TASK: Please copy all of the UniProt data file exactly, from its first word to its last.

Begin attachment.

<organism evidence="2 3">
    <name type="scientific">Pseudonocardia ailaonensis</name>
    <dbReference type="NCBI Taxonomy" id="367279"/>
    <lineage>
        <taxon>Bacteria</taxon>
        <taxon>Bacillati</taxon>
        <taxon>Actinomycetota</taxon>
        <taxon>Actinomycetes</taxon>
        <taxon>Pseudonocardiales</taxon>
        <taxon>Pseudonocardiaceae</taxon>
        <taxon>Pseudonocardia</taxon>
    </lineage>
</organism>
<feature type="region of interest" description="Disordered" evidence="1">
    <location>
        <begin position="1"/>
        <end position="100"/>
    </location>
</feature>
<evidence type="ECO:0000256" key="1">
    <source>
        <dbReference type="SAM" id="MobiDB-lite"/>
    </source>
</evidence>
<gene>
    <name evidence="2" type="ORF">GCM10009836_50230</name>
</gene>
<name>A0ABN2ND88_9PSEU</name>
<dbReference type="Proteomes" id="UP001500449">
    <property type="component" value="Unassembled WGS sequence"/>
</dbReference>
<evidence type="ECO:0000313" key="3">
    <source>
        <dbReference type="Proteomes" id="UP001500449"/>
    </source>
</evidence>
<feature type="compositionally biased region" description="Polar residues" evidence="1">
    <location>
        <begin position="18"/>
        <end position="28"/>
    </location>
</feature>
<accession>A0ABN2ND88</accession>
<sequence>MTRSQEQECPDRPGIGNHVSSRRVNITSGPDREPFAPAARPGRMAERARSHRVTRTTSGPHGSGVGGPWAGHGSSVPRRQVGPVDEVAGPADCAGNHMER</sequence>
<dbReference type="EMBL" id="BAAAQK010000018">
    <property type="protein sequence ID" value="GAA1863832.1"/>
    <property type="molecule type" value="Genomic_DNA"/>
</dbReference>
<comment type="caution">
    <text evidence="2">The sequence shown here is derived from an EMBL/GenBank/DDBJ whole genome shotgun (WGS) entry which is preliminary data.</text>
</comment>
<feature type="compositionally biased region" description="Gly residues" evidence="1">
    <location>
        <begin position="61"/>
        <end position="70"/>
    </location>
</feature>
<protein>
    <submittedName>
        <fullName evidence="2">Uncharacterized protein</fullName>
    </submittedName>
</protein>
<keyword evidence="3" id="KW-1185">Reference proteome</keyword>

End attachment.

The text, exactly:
<organism evidence="2 3">
    <name type="scientific">Pseudonocardia ailaonensis</name>
    <dbReference type="NCBI Taxonomy" id="367279"/>
    <lineage>
        <taxon>Bacteria</taxon>
        <taxon>Bacillati</taxon>
        <taxon>Actinomycetota</taxon>
        <taxon>Actinomycetes</taxon>
        <taxon>Pseudonocardiales</taxon>
        <taxon>Pseudonocardiaceae</taxon>
        <taxon>Pseudonocardia</taxon>
    </lineage>
</organism>
<feature type="region of interest" description="Disordered" evidence="1">
    <location>
        <begin position="1"/>
        <end position="100"/>
    </location>
</feature>
<evidence type="ECO:0000256" key="1">
    <source>
        <dbReference type="SAM" id="MobiDB-lite"/>
    </source>
</evidence>
<gene>
    <name evidence="2" type="ORF">GCM10009836_50230</name>
</gene>
<name>A0ABN2ND88_9PSEU</name>
<dbReference type="Proteomes" id="UP001500449">
    <property type="component" value="Unassembled WGS sequence"/>
</dbReference>
<evidence type="ECO:0000313" key="3">
    <source>
        <dbReference type="Proteomes" id="UP001500449"/>
    </source>
</evidence>
<feature type="compositionally biased region" description="Polar residues" evidence="1">
    <location>
        <begin position="18"/>
        <end position="28"/>
    </location>
</feature>
<accession>A0ABN2ND88</accession>
<sequence>MTRSQEQECPDRPGIGNHVSSRRVNITSGPDREPFAPAARPGRMAERARSHRVTRTTSGPHGSGVGGPWAGHGSSVPRRQVGPVDEVAGPADCAGNHMER</sequence>
<dbReference type="EMBL" id="BAAAQK010000018">
    <property type="protein sequence ID" value="GAA1863832.1"/>
    <property type="molecule type" value="Genomic_DNA"/>
</dbReference>
<comment type="caution">
    <text evidence="2">The sequence shown here is derived from an EMBL/GenBank/DDBJ whole genome shotgun (WGS) entry which is preliminary data.</text>
</comment>
<feature type="compositionally biased region" description="Gly residues" evidence="1">
    <location>
        <begin position="61"/>
        <end position="70"/>
    </location>
</feature>
<protein>
    <submittedName>
        <fullName evidence="2">Uncharacterized protein</fullName>
    </submittedName>
</protein>
<keyword evidence="3" id="KW-1185">Reference proteome</keyword>